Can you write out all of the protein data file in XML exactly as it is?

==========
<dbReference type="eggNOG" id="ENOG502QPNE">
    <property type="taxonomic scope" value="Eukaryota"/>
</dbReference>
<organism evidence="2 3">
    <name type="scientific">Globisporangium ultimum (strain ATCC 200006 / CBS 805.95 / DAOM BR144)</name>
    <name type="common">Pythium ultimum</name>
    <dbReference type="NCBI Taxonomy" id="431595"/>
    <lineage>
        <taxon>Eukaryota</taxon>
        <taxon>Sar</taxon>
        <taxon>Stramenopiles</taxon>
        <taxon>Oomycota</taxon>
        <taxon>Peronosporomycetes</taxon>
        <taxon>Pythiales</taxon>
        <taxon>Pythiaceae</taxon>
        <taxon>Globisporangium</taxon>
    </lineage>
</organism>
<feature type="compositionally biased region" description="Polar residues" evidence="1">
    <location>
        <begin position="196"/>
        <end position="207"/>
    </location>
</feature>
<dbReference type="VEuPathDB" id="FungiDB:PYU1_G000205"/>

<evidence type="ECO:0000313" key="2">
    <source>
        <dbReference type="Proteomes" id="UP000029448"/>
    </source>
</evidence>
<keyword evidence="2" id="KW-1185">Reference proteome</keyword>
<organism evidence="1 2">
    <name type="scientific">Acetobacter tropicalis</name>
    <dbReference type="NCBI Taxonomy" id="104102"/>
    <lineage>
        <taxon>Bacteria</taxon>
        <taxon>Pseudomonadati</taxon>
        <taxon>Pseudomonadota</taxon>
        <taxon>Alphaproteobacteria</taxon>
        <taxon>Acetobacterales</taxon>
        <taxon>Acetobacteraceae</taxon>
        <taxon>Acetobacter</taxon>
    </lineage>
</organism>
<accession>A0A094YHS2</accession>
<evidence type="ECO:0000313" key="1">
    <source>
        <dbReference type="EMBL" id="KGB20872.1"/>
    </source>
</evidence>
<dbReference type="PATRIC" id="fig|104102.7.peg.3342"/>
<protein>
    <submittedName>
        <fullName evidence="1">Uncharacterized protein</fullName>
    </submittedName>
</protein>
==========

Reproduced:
<dbReference type="eggNOG" id="ENOG502QPNE">
    <property type="taxonomic scope" value="Eukaryota"/>
</dbReference>
<organism evidence="2 3">
    <name type="scientific">Globisporangium ultimum (strain ATCC 200006 / CBS 805.95 / DAOM BR144)</name>
    <name type="common">Pythium ultimum</name>
    <dbReference type="NCBI Taxonomy" id="431595"/>
    <lineage>
        <taxon>Eukaryota</taxon>
        <taxon>Sar</taxon>
        <taxon>Stramenopiles</taxon>
        <taxon>Oomycota</taxon>
        <taxon>Peronosporomycetes</taxon>
        <taxon>Pythiales</taxon>
        <taxon>Pythiaceae</taxon>
        <taxon>Globisporangium</taxon>
    </lineage>
</organism>
<feature type="compositionally biased region" description="Polar residues" evidence="1">
    <location>
        <begin position="196"/>
        <end position="207"/>
    </location>
</feature>
<dbReference type="VEuPathDB" id="FungiDB:PYU1_G000205"/>

<evidence type="ECO:0000313" key="2">
    <source>
        <dbReference type="Proteomes" id="UP000029448"/>
    </source>
</evidence>
<keyword evidence="2" id="KW-1185">Reference proteome</keyword>
<organism evidence="1 2">
    <name type="scientific">Acetobacter tropicalis</name>
    <dbReference type="NCBI Taxonomy" id="104102"/>
    <lineage>
        <taxon>Bacteria</taxon>
        <taxon>Pseudomonadati</taxon>
        <taxon>Pseudomonadota</taxon>
        <taxon>Alphaproteobacteria</taxon>
        <taxon>Acetobacterales</taxon>
        <taxon>Acetobacteraceae</taxon>
        <taxon>Acetobacter</taxon>
    </lineage>
</organism>
<accession>A0A094YHS2</accession>
<evidence type="ECO:0000313" key="1">
    <source>
        <dbReference type="EMBL" id="KGB20872.1"/>
    </source>
</evidence>
<dbReference type="PATRIC" id="fig|104102.7.peg.3342"/>
<protein>
    <submittedName>
        <fullName evidence="1">Uncharacterized protein</fullName>
    </submittedName>
</protein>